Sewing details:  I think raised the center front of the neckline about 3/8" of an inch. Since I'm short a lot of necklines end up a bit low, so I will either raise the neckline at the center front or sometimes I take the whole thing up at the shoulders, it just depends on the pattern. For this one I probably could have left it as is but I am happy with the proportions. I'm really partial to that neckline shape in both the front and the back, in my mind I always call it a "rounded square" neckline shape.

orange dress neckline closeup

A closer look at the neckline and the fabric. You can see it is a bit crinkly like gauze which makes it quite nice to wear. The color looks different in every photograph. I asked on Instagram if the print was pumpkins or what, and most commenters thought apples. But due to the orangey color I still see pumpkins.

Interlude between serious sewing details for a slightly corny photo. I thought this bandstand would make a nice backdrop but had to tell some kids to scram before posing. Like all the other selfie taking dorks in the part that evening. But keep reading - a much better photo spot to follow. At least I thought so.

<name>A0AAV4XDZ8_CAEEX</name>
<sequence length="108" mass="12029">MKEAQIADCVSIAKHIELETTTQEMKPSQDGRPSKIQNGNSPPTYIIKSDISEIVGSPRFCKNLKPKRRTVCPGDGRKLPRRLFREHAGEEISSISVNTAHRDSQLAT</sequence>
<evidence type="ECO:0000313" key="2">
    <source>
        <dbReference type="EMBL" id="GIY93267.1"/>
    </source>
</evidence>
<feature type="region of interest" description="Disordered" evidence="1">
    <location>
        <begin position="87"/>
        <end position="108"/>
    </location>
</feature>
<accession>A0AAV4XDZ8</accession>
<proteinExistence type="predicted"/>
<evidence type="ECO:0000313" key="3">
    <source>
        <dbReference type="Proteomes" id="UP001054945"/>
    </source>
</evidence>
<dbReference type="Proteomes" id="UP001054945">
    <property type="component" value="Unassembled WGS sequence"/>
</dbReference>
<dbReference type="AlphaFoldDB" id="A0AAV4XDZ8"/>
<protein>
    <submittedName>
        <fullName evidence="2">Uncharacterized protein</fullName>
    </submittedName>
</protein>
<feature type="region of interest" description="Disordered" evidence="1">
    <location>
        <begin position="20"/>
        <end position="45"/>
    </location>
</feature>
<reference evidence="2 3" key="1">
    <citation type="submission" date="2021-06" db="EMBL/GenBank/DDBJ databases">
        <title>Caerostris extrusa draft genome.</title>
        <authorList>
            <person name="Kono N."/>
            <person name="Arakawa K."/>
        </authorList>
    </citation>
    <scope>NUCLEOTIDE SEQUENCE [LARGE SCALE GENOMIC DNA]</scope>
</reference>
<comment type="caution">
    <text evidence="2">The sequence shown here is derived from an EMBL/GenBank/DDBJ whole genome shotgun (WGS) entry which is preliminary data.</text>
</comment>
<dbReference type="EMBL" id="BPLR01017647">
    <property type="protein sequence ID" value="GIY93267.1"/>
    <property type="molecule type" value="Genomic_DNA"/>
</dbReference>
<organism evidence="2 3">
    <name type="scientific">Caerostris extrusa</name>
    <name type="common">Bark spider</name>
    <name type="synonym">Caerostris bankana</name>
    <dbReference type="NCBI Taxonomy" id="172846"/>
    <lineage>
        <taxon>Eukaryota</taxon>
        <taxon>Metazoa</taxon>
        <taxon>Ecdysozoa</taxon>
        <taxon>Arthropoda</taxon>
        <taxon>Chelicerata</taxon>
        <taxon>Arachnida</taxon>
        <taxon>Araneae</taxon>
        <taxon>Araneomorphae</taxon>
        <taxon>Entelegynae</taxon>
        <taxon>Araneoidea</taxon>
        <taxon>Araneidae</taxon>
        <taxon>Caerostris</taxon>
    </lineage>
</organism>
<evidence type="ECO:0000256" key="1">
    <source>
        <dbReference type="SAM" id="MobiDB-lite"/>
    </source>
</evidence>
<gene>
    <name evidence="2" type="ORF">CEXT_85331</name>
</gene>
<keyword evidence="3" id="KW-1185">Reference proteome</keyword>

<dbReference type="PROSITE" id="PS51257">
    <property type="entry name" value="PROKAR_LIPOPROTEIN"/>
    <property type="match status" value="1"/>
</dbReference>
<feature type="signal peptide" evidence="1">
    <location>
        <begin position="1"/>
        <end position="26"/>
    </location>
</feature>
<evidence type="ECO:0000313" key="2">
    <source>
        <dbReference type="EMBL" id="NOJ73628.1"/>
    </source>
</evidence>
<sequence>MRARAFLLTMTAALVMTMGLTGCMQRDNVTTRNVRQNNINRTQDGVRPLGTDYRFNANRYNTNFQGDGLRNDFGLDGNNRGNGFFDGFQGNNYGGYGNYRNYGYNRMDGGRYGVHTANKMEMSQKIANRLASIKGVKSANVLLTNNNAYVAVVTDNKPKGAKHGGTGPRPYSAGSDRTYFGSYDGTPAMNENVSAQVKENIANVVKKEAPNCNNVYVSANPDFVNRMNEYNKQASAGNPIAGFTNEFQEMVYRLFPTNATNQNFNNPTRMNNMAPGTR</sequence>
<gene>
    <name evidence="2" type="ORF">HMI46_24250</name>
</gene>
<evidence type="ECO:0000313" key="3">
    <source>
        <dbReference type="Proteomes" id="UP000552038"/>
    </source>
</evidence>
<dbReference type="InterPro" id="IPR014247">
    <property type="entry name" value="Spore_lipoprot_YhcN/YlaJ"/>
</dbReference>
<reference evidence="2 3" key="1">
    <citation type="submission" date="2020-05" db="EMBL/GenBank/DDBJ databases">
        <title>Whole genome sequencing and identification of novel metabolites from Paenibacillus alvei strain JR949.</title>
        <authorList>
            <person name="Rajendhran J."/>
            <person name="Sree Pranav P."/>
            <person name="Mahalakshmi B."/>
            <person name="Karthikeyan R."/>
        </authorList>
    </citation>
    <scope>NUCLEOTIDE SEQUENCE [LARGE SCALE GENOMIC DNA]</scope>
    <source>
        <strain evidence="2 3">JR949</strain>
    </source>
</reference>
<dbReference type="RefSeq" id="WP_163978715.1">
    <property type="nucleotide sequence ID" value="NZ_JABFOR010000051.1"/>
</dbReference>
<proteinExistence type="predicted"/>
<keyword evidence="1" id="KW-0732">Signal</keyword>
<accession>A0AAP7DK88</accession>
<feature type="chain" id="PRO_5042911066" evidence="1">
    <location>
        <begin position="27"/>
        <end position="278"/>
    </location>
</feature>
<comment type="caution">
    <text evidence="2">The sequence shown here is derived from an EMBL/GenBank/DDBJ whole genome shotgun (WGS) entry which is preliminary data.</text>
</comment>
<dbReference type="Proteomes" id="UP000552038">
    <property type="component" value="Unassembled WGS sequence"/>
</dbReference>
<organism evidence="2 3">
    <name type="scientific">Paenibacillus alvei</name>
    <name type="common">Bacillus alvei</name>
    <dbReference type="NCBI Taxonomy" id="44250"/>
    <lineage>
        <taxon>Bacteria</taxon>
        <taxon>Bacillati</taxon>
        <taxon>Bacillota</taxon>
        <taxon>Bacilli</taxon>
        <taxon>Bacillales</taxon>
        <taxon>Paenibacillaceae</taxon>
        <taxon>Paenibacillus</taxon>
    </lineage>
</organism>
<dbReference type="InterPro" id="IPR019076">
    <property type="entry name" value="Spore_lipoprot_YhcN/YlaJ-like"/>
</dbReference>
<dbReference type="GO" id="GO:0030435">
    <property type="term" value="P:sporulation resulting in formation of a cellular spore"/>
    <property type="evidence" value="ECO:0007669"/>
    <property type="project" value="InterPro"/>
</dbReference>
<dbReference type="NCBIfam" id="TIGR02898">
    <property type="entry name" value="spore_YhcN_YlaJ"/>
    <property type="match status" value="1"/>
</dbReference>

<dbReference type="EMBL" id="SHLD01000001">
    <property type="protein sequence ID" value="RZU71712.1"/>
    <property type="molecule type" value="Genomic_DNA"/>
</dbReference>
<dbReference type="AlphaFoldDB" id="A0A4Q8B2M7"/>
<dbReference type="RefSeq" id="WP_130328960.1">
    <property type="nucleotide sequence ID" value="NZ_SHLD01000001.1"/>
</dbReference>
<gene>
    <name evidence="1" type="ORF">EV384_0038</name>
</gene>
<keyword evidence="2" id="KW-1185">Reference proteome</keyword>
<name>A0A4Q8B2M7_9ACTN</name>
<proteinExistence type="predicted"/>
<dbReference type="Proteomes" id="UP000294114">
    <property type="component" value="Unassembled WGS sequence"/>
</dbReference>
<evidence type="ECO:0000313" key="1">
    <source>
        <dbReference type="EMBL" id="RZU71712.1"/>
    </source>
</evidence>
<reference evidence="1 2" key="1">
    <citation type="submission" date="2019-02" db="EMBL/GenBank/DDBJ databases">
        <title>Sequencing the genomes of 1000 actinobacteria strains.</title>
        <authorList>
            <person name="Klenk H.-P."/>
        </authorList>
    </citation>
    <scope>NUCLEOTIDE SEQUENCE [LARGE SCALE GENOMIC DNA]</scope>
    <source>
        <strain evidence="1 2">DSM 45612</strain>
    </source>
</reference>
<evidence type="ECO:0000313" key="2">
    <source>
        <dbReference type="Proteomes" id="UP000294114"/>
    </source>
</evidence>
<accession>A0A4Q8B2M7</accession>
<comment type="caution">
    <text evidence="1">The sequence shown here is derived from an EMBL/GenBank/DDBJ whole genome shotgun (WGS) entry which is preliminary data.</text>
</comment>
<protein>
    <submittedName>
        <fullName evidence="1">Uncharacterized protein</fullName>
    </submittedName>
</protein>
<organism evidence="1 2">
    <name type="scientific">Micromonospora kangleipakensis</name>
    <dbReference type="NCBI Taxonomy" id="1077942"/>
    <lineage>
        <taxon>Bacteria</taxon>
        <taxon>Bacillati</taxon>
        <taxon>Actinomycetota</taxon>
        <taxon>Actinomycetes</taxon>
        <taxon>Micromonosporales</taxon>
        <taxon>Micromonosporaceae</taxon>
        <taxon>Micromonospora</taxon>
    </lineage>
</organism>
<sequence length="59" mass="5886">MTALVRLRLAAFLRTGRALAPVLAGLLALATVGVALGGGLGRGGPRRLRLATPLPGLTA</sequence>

orange dress 5

More sewing details:  I cut a size 38 which is my usual size in Burda. I added a bit in the waist and hips for fitting purposes and I think retained only some of that when I sewed up the side seams.

When I trace out the Burda patterns and before I add seam allowance I try to measure the finished garment measurements to see how the fit will be and then do adjustments at that point. Below shows the bodice pattern pieces aligned so I can measure the finished circumference at bust and waist. This is the kind of thing I try to get people to become comfortable in my fitting classes, to know your way around a pattern before you even start with adjusting. Most people aren't using Burda patterns but a lot of patterns tell a finished measure but people don't really have an idea as to what that means. And it might not land on your body at the same place as they calculate, so it pays to do your own.